I will not hesitate to admit that as a child I was the biggest book nerd. I read constantly. Voraciously. Enthusiastically. One summer I won a reading contest for logging the most hours read. IN THE SUMMER. I was so stinkin’ proud of myself. The medal I received was a copper disc engraved with the image of an Aladdin-style lamp on top of a book. I loved that medal.
Unfortunately college ruined my unadulterated joy for reading and almost obliterated any recreational reading I once did. I’ve since recovered some of that enjoyment, but now it’s hindered by the time obligations that come with being a working adult.
In the office of my current temp job there are a host of bookshelves filled with many of the novels I enjoyed during my peak reading years. I look through them and remember the covers exactly, albeit the plots a little foggily, if at all. The same copy of Black Beauty. The same copy of The BFG. The same half dozen Babysitter’s Club books. Some I can tell were hastily written and published, filler-style books just meant to occupy a child’s time. Others are absolute classics, such as Madeleine L’Engle’s A Wrinkle in Time.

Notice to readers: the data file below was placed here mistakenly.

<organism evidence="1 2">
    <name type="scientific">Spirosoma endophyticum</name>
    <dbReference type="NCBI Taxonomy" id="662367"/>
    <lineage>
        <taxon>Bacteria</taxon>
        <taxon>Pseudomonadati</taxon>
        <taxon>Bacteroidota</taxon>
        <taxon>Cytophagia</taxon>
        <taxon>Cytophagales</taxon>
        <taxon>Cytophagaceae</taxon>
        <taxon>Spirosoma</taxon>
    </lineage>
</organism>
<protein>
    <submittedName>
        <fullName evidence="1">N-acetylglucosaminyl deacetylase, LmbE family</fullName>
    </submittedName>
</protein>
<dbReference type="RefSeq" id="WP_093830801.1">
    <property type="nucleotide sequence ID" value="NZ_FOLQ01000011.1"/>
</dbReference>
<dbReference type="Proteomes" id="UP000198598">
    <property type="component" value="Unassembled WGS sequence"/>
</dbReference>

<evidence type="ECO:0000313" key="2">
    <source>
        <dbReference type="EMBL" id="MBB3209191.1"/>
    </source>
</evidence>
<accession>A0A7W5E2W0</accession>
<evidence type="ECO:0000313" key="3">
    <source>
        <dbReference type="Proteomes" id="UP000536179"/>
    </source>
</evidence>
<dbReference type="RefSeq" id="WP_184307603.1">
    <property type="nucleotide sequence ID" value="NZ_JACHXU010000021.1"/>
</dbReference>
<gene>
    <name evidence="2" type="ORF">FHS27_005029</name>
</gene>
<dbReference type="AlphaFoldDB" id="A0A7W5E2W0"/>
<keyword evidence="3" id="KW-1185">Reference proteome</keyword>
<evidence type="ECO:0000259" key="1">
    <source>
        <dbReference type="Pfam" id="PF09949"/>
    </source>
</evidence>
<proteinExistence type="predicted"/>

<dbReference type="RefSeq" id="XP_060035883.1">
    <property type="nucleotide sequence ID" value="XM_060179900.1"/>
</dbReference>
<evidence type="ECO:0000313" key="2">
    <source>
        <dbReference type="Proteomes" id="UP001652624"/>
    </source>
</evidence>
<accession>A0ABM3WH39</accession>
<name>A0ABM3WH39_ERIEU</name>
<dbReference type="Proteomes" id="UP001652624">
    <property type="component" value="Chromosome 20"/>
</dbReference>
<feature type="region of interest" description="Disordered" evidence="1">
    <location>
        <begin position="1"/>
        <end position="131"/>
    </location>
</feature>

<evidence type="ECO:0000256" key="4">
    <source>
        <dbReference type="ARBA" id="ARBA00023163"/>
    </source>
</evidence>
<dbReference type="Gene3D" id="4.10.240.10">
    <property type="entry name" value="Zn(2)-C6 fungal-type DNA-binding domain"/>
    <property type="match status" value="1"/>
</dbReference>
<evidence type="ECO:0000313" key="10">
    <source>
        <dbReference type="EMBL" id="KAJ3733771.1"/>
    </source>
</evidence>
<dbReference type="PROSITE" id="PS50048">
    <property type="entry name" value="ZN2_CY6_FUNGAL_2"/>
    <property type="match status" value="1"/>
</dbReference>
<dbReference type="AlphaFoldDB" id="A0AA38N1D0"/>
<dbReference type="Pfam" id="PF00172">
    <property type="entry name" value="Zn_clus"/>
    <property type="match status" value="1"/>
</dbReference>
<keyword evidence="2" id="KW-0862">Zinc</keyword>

I can remember loving this book to death but only vaguely remember the plot. I can remember sounding out her last name and trying to figure out just exactly how it’s pronounced. In a fit of nostalgia last summer I bought it and a couple other books of my youth from a local thrift store, but had been disappointed upon rereading some of them that they didn’t translate well with age. This book is different. I started reading A Wrinkle in Time the other day during my lunch hour and I am hooked. This week I’ve been reading that copy at work and my identical copy at home, and look forward to seeing it with new eyes and reconnecting with the book that I had loved so much as an impressionable child.